A bone-nosed sturgeon leaped and splashed upon its back.
But, more than these, and stranger, prairies to the West
Seemed shadowed with dark masses: horned, in shaggy vest,
Broad-headed and thick-maned, hump-shouldered buffalo
Whose skin and meat they had already come to know,
But whose horns they had yet to see impale a man
Then hoof him in the dust, within a moment’s span.
    “For days, I saw such creatures, but no human being.
We kept our fires small, for fear of what they’d bring,
And bedded through the dark hours in our anchored boats
Where I stared up at stars and murmured over my notes,
Knowing that all we carried with us could be lost
And that I’d pay with pleasure a still greater cost,
So long as I may bring to such a wild part
The mysteries Our Lady pondered in her heart.”
    But then, Marquette would write, one afternoon they found
Faint tracks imprinted in the shoreline’s muddy ground.
Marquette and Joliet alone pursued the trail
And, silent, came unseen within a village pale.
Then, loud they raised their voices, and the priest stood tall
In long black robe, as braves came answering their call.
    The Indians wore French cloth and bore a calumet
Dangled with greeny feathers, as they came and met
The strangers. They were called the Illinois, one said.
An old man spoke: “How beautiful the sun that’s led
You Frenchmen to us, and we welcome you in peace.”
Then women crowded, children stared up without cease.
    As all these gathered, the young priest stood forth to speak:
“O people, you like us the Father made, and weak
Like us, you are the children of his sacred pity;
He wishes you to join him in his holy city,
And so he’s sent me down this river as his priest,
That all who live upon it may share in his feast.
Let crosses be upraised and idols downward hurled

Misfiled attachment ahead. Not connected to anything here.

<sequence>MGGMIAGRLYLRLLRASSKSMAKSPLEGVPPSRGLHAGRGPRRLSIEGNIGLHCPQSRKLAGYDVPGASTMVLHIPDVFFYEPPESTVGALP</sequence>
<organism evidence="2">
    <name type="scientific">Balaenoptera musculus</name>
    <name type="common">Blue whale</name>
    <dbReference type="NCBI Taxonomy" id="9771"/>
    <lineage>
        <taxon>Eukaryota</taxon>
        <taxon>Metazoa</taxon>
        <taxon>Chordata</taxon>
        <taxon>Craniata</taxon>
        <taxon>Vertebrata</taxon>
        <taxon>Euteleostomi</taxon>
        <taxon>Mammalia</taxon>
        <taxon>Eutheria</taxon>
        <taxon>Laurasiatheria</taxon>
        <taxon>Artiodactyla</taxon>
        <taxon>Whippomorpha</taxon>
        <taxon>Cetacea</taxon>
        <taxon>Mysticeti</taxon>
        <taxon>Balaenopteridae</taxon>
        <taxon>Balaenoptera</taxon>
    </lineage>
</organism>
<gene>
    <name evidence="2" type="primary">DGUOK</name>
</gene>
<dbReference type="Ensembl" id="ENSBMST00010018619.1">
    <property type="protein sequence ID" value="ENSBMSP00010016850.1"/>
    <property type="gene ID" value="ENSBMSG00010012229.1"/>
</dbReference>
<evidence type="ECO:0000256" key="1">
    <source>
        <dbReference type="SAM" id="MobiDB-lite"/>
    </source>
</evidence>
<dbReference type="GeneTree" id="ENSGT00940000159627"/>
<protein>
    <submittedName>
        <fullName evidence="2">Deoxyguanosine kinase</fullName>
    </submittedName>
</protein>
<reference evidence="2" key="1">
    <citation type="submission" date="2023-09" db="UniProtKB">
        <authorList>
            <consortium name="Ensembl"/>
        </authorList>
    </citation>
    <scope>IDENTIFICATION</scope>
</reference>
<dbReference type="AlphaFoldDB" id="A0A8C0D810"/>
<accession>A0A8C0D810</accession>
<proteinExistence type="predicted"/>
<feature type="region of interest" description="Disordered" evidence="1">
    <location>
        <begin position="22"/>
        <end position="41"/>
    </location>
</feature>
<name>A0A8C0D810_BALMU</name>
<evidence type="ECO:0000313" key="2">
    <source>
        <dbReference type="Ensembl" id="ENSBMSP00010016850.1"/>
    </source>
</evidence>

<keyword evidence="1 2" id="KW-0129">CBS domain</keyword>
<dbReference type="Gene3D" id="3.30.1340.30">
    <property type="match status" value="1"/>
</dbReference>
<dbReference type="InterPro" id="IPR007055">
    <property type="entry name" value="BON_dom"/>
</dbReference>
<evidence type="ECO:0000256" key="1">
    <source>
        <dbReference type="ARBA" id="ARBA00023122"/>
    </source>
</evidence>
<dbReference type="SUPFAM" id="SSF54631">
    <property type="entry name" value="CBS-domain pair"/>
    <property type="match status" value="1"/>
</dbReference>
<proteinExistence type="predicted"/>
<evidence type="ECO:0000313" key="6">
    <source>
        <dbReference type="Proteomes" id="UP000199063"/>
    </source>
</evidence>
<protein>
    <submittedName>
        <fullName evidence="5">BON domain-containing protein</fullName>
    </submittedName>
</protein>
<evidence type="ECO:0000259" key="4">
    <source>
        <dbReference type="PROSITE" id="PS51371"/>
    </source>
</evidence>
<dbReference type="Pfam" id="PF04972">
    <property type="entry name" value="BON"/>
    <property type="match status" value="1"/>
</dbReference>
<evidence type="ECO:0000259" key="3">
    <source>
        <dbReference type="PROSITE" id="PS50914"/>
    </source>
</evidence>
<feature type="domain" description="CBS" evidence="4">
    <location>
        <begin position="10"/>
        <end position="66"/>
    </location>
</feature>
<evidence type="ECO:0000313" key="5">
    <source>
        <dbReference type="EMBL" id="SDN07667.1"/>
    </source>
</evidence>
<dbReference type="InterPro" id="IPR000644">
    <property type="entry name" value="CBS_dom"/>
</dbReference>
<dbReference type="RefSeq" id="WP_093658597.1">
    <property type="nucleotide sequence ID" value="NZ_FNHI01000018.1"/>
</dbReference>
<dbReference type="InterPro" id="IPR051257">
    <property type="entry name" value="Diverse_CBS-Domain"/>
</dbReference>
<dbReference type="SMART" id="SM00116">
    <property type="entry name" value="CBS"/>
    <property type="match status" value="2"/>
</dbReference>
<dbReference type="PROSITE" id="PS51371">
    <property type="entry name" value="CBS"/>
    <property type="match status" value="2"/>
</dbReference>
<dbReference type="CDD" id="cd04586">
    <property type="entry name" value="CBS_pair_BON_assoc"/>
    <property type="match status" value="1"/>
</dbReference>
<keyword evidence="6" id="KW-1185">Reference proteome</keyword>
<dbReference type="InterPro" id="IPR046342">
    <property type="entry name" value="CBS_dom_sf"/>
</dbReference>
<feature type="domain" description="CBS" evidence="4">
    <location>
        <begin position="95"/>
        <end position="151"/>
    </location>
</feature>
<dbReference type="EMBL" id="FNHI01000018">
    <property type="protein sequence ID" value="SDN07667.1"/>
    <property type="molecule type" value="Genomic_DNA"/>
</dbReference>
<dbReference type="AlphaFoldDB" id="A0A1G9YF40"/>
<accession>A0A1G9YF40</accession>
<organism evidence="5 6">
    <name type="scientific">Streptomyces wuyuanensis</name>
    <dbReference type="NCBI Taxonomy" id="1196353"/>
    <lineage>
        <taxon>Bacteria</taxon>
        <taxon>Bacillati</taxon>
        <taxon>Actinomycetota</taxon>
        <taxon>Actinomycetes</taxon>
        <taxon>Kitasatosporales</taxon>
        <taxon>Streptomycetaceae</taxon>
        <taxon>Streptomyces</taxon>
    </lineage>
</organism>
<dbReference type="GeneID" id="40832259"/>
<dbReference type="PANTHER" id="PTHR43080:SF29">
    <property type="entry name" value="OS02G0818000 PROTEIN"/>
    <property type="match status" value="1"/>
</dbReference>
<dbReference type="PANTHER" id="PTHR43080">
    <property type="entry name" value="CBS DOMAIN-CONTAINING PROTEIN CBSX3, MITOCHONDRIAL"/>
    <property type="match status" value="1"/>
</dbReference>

That all shall see his peace restored into the world.”
    Their chief replied, “The sun grows bright, the river smooth,
The corn more sweet, tobacco in its power to soothe,
Because you come among us. But, I beg of you,
Proceed no farther or a beast downstream will chew
Your boats to splinters, and the Arkansas are fierce,
Return all greeting with a wail, and gladly pierce
The stranger with their arrows and their Spanish guns.
There is no further good where this great water runs.”
    But when he paused, the priest replied that he’d no fear
To lose that life God gave him, not to be held dear,
Then promised to those people he would come again
To live with them, if that was what the Lord should deign.
    And though the harsh Missouri caught them in its flood,
Great demons stalked the cliffs, and Indians cried for blood;
Though even Marquette would feel an axe blade graze his head,
And fever and mosquitos weakened his soft tread;
Within a year, though pale and worn, he did return.
And there, he preaches, till his guts begin to burn
And names one last place after the Immaculate,
For even now, he knows the hour has grown late.
    He takes his leave again to trace the northern shore,
Where, in the Easter twilight, he can row no more.
His two companions urge him on with words and tears;
But he has prayed for this, and silences their fears:
“My brother Xavier died in wretchedness afar,
And brothers Issac, Jean, and Gabriel died in war.”
They lay him by the water, build a hut of bark,
And see his eyes are brightening as the sky grows dark.
“Mother of God, remember me,” they hear him call;
And then, Marquette lay back his head, and that was all.